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Abstract:In reinforcement learning, offline value function learning is the procedure of using an offline dataset to estimate the expected discounted return from each state when taking actions according to a fixed target policy. The stability of this procedure, i.e., whether it converges to its fixed-point, critically depends on the representations of the state-action pairs. Poorly learned representations can make value function learning unstable, or even divergent. Therefore, it is critical to stabilize value function learning by explicitly shaping the state-action representations. Recently, the class of bisimulation-based algorithms have shown promise in shaping representations for control. However, it is still unclear if this class of methods can stabilize value function learning. In this work, we investigate this question and answer it affirmatively. We introduce a bisimulation-based algorithm called kernel representations for offline policy evaluation (KROPE). KROPE uses a kernel to shape state-action representations such that state-action pairs that have similar immediate rewards and lead to similar next state-action pairs under the target policy also have similar representations. We show that KROPE: 1) learns stable representations and 2) leads to lower value error than baselines. Our analysis provides new theoretical insight into the stability properties of bisimulation-based methods and suggests that practitioners can use these methods for stable and accurate evaluation of offline reinforcement learning agents.

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Abstract:We present Reinforcement Learning via Auxiliary Task Distillation (AuxDistill), a new method that enables reinforcement learning (RL) to perform long-horizon robot control problems by distilling behaviors from auxiliary RL tasks. AuxDistill achieves this by concurrently carrying out multi-task RL with auxiliary tasks, which are easier to learn and relevant to the main task. A weighted distillation loss transfers behaviors from these auxiliary tasks to solve the main task. We demonstrate that AuxDistill can learn a pixels-to-actions policy for a challenging multi-stage embodied object rearrangement task from the environment reward without demonstrations, a learning curriculum, or pre-trained skills. AuxDistill achieves $2.3 \times$ higher success than the previous state-of-the-art baseline in the Habitat Object Rearrangement benchmark and outperforms methods that use pre-trained skills and expert demonstrations.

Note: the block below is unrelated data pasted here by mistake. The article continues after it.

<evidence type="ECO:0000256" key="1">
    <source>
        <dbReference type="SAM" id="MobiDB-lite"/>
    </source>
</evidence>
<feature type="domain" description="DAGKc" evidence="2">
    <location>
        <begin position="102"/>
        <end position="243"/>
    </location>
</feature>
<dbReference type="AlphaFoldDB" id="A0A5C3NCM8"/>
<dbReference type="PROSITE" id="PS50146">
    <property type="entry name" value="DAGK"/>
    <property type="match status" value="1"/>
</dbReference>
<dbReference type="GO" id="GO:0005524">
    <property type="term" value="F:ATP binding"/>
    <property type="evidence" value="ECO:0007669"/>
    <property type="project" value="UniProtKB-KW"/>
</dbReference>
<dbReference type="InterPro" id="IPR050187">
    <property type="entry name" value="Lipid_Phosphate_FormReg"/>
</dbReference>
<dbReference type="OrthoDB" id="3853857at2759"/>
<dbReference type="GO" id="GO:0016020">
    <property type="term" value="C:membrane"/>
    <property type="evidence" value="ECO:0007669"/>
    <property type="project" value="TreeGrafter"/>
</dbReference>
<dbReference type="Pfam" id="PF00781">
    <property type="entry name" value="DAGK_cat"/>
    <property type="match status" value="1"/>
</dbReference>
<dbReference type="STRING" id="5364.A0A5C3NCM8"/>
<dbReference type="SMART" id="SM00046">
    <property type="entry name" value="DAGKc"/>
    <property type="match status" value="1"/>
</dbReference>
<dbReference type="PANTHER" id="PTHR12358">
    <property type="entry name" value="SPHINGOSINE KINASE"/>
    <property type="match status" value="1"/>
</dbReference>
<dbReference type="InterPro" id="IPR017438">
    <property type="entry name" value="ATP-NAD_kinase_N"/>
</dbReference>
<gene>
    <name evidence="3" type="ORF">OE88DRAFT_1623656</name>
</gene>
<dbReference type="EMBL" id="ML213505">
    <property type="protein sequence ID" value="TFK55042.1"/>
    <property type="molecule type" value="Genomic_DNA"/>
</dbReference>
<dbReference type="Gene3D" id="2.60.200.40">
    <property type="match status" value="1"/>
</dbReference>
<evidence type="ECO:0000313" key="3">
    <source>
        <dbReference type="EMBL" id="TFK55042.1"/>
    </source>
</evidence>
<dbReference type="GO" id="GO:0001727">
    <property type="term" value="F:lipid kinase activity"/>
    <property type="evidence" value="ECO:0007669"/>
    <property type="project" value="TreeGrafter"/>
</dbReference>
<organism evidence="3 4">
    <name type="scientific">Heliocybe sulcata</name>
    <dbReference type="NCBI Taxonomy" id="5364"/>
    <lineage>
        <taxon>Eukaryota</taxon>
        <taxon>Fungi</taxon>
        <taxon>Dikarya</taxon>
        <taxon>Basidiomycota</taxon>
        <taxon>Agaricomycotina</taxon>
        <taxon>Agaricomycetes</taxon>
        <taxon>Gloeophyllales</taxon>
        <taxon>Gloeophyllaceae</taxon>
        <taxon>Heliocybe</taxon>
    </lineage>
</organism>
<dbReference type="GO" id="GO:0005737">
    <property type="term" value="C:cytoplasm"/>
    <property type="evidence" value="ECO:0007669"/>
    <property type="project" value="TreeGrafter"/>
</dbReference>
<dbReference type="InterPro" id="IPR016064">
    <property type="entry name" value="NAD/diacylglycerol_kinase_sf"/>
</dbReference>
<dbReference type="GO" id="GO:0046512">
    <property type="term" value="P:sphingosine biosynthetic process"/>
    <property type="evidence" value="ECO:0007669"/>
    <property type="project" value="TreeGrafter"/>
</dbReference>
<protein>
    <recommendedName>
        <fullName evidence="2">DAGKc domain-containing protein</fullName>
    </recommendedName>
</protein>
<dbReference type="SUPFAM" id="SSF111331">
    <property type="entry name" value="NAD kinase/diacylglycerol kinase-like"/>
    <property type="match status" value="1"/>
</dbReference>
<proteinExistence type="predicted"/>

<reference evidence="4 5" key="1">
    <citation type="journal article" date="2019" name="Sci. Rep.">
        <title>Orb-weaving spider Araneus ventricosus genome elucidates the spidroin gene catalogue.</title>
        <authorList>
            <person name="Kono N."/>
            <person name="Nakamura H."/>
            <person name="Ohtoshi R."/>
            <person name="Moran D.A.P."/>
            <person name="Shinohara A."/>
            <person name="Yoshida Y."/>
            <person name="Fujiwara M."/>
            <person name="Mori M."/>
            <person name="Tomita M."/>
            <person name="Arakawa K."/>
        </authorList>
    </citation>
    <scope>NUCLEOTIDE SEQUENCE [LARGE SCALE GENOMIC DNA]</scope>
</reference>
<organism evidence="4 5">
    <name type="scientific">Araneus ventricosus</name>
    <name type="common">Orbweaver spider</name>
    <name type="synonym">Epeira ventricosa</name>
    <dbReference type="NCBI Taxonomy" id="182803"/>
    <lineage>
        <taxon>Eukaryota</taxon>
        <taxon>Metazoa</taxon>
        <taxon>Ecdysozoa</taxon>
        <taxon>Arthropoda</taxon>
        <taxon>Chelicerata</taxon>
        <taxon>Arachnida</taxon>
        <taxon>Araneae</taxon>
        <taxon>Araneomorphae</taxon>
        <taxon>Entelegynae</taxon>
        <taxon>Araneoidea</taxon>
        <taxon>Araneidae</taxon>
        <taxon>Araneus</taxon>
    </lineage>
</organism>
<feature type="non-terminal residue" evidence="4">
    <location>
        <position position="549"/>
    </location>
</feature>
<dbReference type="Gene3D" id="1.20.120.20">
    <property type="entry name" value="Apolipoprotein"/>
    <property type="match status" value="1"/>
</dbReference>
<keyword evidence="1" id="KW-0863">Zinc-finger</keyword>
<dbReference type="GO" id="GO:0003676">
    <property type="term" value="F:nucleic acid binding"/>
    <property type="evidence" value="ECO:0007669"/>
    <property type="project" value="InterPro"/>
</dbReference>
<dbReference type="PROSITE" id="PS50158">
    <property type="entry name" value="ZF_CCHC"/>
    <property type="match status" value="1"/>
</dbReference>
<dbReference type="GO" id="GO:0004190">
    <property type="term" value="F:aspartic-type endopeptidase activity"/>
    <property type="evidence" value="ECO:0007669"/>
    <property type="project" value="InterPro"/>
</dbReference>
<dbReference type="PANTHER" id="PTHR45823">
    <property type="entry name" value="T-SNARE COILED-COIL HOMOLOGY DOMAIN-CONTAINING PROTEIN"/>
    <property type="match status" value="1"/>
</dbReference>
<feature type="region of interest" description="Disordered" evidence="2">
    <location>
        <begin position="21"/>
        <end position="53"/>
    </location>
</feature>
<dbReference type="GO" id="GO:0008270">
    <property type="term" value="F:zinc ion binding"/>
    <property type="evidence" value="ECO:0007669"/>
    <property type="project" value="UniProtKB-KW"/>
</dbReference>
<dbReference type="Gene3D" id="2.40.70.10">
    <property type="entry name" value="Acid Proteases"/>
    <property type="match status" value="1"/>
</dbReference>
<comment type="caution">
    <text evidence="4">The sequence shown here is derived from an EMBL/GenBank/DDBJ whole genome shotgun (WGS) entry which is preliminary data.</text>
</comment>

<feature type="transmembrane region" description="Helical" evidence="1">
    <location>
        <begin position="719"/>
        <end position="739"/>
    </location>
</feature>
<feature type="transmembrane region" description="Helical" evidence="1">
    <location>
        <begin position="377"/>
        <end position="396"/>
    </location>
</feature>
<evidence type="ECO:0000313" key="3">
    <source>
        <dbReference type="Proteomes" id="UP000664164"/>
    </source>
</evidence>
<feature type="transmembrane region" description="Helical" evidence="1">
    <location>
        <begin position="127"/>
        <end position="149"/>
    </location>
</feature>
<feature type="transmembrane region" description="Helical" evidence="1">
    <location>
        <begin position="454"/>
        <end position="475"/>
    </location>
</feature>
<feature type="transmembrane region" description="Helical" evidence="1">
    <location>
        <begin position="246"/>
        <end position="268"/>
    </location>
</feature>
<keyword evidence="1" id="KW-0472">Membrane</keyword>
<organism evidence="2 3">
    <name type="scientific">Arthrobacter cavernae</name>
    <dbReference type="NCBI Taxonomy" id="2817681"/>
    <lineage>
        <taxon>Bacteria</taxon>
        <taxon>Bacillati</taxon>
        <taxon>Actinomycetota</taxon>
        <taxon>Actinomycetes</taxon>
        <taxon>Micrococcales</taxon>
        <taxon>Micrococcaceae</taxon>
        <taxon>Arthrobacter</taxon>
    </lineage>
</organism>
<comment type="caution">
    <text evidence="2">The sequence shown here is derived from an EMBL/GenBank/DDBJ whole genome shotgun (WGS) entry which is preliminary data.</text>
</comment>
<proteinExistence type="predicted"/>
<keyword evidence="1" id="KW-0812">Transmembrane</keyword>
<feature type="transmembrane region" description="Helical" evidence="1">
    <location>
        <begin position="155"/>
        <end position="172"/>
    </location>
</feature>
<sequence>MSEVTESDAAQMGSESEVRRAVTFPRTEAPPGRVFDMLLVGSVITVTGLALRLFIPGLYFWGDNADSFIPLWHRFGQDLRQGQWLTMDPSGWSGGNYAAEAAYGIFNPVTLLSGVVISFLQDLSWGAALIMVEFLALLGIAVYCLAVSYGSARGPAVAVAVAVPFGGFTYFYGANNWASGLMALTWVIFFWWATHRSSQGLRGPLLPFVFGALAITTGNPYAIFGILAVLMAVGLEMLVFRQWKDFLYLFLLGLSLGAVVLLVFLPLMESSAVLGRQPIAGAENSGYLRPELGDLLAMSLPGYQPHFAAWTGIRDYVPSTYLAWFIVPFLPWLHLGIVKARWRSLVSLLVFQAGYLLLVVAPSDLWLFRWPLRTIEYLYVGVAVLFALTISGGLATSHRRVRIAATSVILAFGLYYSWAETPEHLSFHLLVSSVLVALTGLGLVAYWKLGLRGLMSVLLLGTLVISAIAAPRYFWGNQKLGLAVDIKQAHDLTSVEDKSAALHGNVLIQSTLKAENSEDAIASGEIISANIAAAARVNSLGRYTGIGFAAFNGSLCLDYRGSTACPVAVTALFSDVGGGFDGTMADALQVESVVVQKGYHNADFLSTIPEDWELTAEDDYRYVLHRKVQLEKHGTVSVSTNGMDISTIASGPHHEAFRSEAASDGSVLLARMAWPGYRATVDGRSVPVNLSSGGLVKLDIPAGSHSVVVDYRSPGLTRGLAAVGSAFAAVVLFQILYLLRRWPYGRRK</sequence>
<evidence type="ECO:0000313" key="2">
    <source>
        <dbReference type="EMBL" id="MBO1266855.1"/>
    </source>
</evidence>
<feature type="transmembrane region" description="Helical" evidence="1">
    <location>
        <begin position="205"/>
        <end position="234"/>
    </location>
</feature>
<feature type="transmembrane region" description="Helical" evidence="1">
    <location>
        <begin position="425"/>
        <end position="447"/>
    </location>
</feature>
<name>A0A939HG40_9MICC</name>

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Abstract:In this paper, we study multi-task structured bandit problem where the goal is to learn a near-optimal algorithm that minimizes cumulative regret. The tasks share a common structure and the algorithm exploits the shared structure to minimize the cumulative regret for an unseen but related test task. We use a transformer as a decision-making algorithm to learn this shared structure so as to generalize to the test task. The prior work of pretrained decision transformers like DPT requires access to the optimal action during training which may be hard in several scenarios. Diverging from these works, our learning algorithm does not need the knowledge of optimal action per task during training but predicts a reward vector for each of the actions using only the observed offline data from the diverse training tasks. Finally, during inference time, it selects action using the reward predictions employing various exploration strategies in-context for an unseen test task. Our model outperforms other SOTA methods like DPT, and Algorithmic Distillation over a series of experiments on several structured bandit problems (linear, bilinear, latent, non-linear). Interestingly, we show that our algorithm, without the knowledge of the underlying problem structure, can learn a near-optimal policy in-context by leveraging the shared structure across diverse tasks. We further extend the field of pre-trained decision transformers by showing that they can leverage unseen tasks with new actions and still learn the underlying latent structure to derive a near-optimal policy. We validate this over several experiments to show that our proposed solution is very general and has wide applications to potentially emergent online and offline strategies at test time. Finally, we theoretically analyze the performance of our algorithm and obtain generalization bounds in the in-context multi-task learning setting.